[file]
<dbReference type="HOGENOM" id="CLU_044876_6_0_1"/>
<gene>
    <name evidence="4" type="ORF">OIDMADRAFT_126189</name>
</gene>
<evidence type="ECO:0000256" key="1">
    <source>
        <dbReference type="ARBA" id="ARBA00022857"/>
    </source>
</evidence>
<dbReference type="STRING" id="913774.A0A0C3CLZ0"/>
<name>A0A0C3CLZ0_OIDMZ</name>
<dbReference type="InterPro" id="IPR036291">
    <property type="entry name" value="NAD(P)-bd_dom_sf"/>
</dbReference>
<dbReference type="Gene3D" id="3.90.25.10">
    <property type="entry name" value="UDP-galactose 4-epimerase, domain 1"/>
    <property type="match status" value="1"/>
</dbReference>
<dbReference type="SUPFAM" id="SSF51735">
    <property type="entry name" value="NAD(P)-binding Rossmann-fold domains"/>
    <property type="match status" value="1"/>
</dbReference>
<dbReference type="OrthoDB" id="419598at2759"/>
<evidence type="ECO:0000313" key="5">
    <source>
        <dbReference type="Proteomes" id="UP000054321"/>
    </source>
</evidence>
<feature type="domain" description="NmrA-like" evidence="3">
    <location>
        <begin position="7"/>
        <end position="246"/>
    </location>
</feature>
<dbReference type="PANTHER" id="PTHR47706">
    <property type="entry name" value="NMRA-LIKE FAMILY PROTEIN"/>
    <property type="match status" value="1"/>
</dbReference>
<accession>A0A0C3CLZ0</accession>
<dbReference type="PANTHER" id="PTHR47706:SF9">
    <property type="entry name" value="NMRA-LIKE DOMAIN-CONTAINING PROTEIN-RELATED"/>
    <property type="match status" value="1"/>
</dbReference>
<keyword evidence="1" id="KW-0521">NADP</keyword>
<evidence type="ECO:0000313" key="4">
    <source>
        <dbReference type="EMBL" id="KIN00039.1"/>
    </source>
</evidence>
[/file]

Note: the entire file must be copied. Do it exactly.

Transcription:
<dbReference type="HOGENOM" id="CLU_044876_6_0_1"/>
<gene>
    <name evidence="4" type="ORF">OIDMADRAFT_126189</name>
</gene>
<evidence type="ECO:0000256" key="1">
    <source>
        <dbReference type="ARBA" id="ARBA00022857"/>
    </source>
</evidence>
<dbReference type="STRING" id="913774.A0A0C3CLZ0"/>
<name>A0A0C3CLZ0_OIDMZ</name>
<dbReference type="InterPro" id="IPR036291">
    <property type="entry name" value="NAD(P)-bd_dom_sf"/>
</dbReference>
<dbReference type="Gene3D" id="3.90.25.10">
    <property type="entry name" value="UDP-galactose 4-epimerase, domain 1"/>
    <property type="match status" value="1"/>
</dbReference>
<dbReference type="SUPFAM" id="SSF51735">
    <property type="entry name" value="NAD(P)-binding Rossmann-fold domains"/>
    <property type="match status" value="1"/>
</dbReference>
<dbReference type="OrthoDB" id="419598at2759"/>
<evidence type="ECO:0000313" key="5">
    <source>
        <dbReference type="Proteomes" id="UP000054321"/>
    </source>
</evidence>
<feature type="domain" description="NmrA-like" evidence="3">
    <location>
        <begin position="7"/>
        <end position="246"/>
    </location>
</feature>
<dbReference type="PANTHER" id="PTHR47706">
    <property type="entry name" value="NMRA-LIKE FAMILY PROTEIN"/>
    <property type="match status" value="1"/>
</dbReference>
<accession>A0A0C3CLZ0</accession>
<dbReference type="PANTHER" id="PTHR47706:SF9">
    <property type="entry name" value="NMRA-LIKE DOMAIN-CONTAINING PROTEIN-RELATED"/>
    <property type="match status" value="1"/>
</dbReference>
<keyword evidence="1" id="KW-0521">NADP</keyword>
<evidence type="ECO:0000313" key="4">
    <source>
        <dbReference type="EMBL" id="KIN00039.1"/>
    </source>
</evidence>